In 2011, a five-year, $11.2 million grant from the U.S. Department of Health and Human Services enabled the organization to launch a program that trains people for careers in the health care industry in partnership with the Albany Community Action Program and Schenectady County Community College.
The Fulmont Community Action Agency, which serves Fulton and Montgomery counties, held a community action celebration earlier for National Community Action Month. Ann Black, the organization’s deputy executive director, said demand for services continues to rise, even as funding becomes tighter. As a result of the sweeping, across-the-board federal cuts known as sequestration, 18 children were forced to leave FCAA’s Head Start program, and more cuts to programs are expected.
Black said the Fulmont Community Action Agency hasn’t conducted a story-telling campaign, but said it sounded like a good idea.
Schimpf said one of Long Story Short’s goals is to show people their donations make a difference.
“We do want people to feel like there’s hope, that their taxes and their donations aren’t just being dumped into a black hole,” she said.
More people are struggling because it’s become harder to make ends meet, according to directors of local anti-poverty organizations. Since the recession, there have been fewer jobs, and much of the job growth has been concentrated in low-wage industries, such as retail and fast food. Because the market is tighter, it’s harder for teenagers and young adults to break into the workplace, as most employers would prefer to hire adults with some work experience.
Digirolamo said poverty is not on the national agenda, even though more people live below the poverty line — about $24,000 for a family of four — and more people are at risk of slipping below the poverty line.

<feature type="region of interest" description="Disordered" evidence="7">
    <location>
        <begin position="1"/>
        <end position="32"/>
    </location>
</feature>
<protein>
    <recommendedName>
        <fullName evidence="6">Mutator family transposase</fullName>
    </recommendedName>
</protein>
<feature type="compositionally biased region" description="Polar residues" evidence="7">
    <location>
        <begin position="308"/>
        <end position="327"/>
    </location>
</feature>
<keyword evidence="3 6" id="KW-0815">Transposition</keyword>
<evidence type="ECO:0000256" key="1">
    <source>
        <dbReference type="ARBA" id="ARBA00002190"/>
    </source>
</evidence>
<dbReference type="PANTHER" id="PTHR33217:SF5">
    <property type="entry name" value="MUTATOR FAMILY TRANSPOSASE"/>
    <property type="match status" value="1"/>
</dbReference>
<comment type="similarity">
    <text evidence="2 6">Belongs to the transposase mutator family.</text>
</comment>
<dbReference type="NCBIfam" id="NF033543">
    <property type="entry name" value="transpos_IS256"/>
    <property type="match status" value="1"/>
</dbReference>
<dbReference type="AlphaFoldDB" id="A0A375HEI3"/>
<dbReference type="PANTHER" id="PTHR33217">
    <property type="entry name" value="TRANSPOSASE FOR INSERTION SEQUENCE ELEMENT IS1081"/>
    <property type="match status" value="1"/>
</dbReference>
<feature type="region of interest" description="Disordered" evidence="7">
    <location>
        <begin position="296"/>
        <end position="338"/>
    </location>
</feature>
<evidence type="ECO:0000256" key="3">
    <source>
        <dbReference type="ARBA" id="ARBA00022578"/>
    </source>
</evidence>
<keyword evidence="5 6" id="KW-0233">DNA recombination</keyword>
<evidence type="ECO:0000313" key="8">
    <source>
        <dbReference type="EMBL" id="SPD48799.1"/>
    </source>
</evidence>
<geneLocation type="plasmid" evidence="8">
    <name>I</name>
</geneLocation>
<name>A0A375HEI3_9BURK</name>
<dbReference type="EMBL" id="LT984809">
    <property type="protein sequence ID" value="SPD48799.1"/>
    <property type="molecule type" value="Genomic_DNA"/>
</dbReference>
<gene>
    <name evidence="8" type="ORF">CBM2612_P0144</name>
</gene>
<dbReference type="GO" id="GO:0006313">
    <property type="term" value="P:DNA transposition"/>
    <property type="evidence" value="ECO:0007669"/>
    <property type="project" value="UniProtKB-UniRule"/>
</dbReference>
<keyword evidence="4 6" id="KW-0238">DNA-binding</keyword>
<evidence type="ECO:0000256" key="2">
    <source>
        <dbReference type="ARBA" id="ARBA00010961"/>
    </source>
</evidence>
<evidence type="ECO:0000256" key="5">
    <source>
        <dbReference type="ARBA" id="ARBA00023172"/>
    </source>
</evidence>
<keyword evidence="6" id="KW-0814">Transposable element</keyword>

“We don’t want to talk about the fact that there’s deep poverty in our communities,” Digirolamo said. “We need to start having a discussion we don’t want to have.”
One area worth discussing, she said, would be the idea that all people should earn a living wage — that everyone who works full-time should be able to earn enough money to live above the poverty line. She said the recession “reminded some of us that we’re not so far away from the edge as we once were. There’s less separating the middle class from poverty.”
In March, the New York State Community Action Association released its sixth annual poverty report, which compiles poverty statistics for every county in the state using data from the U.S. Census Bureau’s American Community Survey.
According to the report, 15.1 percent of New Yorkers live in poverty. The state has the 25th highest poverty rate in the U.S., but ranks fourth in the actual number of individuals living in poverty. More than 37 percent of female-headed households with children live in poverty in New York, while 25.8 percent of Latinos and 23 percent of blacks live in poverty, compared to 10.9 percent of white New Yorkers.
Hodge grew up in the Bronx. She was raised by her grandparents after both her mother and father died from complications of HIV/AIDS. She attended college and received her certified nursing assistant license, but had trouble finding a job.
In 2009, she moved to Schenectady for “a change of pace.” Her CNA certification had lapsed by the time she enrolled in SCAP’s training program.
Hodge said she shared her story to help other women in abusive relationships.
“I know I’m not the only one struggling,” she said. “I’m not the only one in a domestic violence situation. If I can help one person get the strength to walk out, that’s an awesome feeling.”